- Facilitates removal of hyperpigmented (darkened) edges
- Results in loss of the natural, irregular labial edges with a more smooth, cosmetic appearance
- The resection (removal) can be ‘central’ or ‘inferior’
- Preserves the natural, irregular labial edges
- Allows for the choice of full-thickness or partial-thickness resection
- A Z-shaped incision can be used to reduce the bulky scar otherwise typical of this technique
- A higher, more extensive incision can be used to reduce prominent tissue next to or immediately above the clitoris
- A possible complication of this technique is the wound rupturing along the incision
- An uncommonly used technique
- Can reduce the vertical length of the labia but usually at the expense of increasing the diameter
- Preserves the natural, irregular edges
Clitoral unhooding (hoodectomy)
- Used in cases where there is prominent tissue next to or immediately above the clitoris associated with irritation, interference with access to the clitoris, or to improve esthetics
- Can be performed at the time of labiaplasty or as a separate procedure
- Is often a more complex surgery than labiaplasty, but often performed in conjunction with labiaplasty to achieve a perfect esthetic result.
What are the risks associated with labiaplasty?
As with any surgical procedure, complications can sometimes occur. Possible complications of labiaplasty include:
- Damage to the labia or clitoris
- Under-correction (not enough tissue excised) or over-correction (too much tissue excised)
- Scar tissue and/or poor wound healing
- Clitoral nerve or labial nerve damage
- Tissue hypersensitivity
- Painful intercourse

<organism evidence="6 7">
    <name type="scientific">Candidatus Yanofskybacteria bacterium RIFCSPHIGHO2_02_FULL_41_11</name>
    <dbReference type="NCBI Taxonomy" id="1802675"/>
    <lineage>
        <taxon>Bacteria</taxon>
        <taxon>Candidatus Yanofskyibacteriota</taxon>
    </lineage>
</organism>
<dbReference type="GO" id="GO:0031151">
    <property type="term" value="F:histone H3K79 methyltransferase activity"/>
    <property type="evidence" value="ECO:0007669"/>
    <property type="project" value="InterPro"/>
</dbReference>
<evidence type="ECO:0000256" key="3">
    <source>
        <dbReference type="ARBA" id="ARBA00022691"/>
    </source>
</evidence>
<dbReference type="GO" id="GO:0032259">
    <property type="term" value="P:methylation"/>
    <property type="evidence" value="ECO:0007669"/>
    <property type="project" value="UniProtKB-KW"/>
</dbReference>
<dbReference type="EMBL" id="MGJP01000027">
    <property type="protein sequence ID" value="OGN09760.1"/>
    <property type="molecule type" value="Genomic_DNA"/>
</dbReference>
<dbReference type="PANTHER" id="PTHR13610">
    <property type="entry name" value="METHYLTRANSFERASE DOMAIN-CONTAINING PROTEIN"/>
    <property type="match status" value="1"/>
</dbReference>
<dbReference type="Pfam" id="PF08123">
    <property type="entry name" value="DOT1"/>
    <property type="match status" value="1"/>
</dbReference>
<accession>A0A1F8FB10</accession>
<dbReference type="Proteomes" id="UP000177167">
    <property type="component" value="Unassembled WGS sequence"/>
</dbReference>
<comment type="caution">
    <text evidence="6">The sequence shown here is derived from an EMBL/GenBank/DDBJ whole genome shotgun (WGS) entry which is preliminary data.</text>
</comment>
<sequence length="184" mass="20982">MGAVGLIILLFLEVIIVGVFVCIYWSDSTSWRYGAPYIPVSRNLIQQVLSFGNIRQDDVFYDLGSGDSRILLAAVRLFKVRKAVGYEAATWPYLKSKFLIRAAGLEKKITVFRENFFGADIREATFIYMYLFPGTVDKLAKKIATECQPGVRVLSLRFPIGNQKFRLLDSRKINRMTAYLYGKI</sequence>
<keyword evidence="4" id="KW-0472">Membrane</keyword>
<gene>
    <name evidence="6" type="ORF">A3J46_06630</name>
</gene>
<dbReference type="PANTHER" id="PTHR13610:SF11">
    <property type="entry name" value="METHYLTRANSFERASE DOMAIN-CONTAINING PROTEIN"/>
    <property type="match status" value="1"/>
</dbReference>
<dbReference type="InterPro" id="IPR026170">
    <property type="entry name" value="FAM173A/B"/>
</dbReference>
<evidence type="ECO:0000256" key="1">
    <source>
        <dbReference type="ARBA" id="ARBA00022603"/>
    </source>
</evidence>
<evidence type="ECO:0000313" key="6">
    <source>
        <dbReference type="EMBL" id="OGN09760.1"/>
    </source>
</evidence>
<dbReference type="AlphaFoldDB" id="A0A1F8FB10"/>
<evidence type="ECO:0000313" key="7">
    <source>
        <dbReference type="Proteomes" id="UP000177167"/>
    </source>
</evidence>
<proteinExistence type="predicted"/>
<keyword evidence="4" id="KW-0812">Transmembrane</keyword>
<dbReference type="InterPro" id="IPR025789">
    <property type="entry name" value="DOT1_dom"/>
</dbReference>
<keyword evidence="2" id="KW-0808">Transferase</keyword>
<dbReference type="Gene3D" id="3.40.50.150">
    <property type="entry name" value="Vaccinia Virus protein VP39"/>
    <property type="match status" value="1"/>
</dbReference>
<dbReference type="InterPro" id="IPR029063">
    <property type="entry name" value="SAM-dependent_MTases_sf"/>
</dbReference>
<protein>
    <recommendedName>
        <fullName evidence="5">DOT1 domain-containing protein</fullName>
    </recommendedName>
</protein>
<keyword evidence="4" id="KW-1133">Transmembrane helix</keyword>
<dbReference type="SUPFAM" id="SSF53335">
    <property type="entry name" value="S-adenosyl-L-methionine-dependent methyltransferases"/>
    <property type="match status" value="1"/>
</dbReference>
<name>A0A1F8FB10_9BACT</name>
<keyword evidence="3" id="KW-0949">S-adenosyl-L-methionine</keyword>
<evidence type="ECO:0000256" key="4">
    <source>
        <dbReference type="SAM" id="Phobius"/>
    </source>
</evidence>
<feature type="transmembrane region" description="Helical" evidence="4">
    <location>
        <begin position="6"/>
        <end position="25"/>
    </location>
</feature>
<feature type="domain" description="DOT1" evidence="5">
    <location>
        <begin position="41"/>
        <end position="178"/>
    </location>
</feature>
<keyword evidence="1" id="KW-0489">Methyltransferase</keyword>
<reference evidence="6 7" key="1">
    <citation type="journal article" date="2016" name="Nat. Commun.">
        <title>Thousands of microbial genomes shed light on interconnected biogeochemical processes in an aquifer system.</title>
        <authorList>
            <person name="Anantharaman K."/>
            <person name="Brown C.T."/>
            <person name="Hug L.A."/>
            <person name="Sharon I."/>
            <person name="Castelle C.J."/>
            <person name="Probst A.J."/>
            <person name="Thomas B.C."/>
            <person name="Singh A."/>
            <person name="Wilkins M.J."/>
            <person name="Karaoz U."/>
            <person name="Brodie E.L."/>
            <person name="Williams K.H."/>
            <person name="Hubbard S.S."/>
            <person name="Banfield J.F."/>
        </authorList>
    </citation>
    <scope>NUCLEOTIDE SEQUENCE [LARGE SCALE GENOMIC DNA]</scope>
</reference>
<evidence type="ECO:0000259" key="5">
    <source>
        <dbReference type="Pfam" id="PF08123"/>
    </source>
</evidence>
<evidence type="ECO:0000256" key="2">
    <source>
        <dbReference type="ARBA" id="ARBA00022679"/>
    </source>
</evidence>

- Unsatisfactory or uneven appearance
What will happen to me before surgery?
Before having surgery, you will have an examination and meet with your surgeon to discuss the issues of concern to you, the options available to you, and the risks and benefits of those options. Your surgeon will:
- Need to be satisfied that you have realistic expectations about the outcome of surgery
- Need to give you time between the consultation and procedure to absorb and consider the information
- Decide if a consultation with another doctor, or additional psychological assessment, is appropriate
- Advise you about any conditions that need to be met before you can proceed with the procedure
- Obtain your permission to take pre- and post- procedure photographs. Please note the practice/provision of taking photographs or not will vary from country to country
What will happen to me after surgery?
It is typical to have soreness, bruising and swelling for up to two weeks after a labiaplasty. Urinating and sitting during this period may be uncomfortable. Applying ice packs and taking painkillers can help with pain and discomfort. Your doctor or the nurse will explain how to care for the wound while it is healing. Wound care includes:
- Normal genital cleansing with mild, non-abrasive agents like baby shampoo
- Dabbing instead of rubbing the wound
- Avoiding wearing tight underwear and clothing
Your surgeon may prescribe a topical antiseptic cream or oral antibiotics to prevent infection while the wound is healing. Generally following labiaplasty you should:
- Avoid strenuous activities for 3-4 days
- Avoid sexual intercourse for 4-6 weeks
- Use sanitary towels instead of tampons for the first few menstrual periods; it can take a couple of months for the skin to fully heal
- Be able to return to normal activities after 2-3 weeks
Notify your surgeon of any concerns you have after surgery.
It is worth mentioning that there are other esthetic procedures on the lips, mainly older ones such as filling with fat or hyaluronic acid and laser or radiofrequency application to correct excess wrinkles.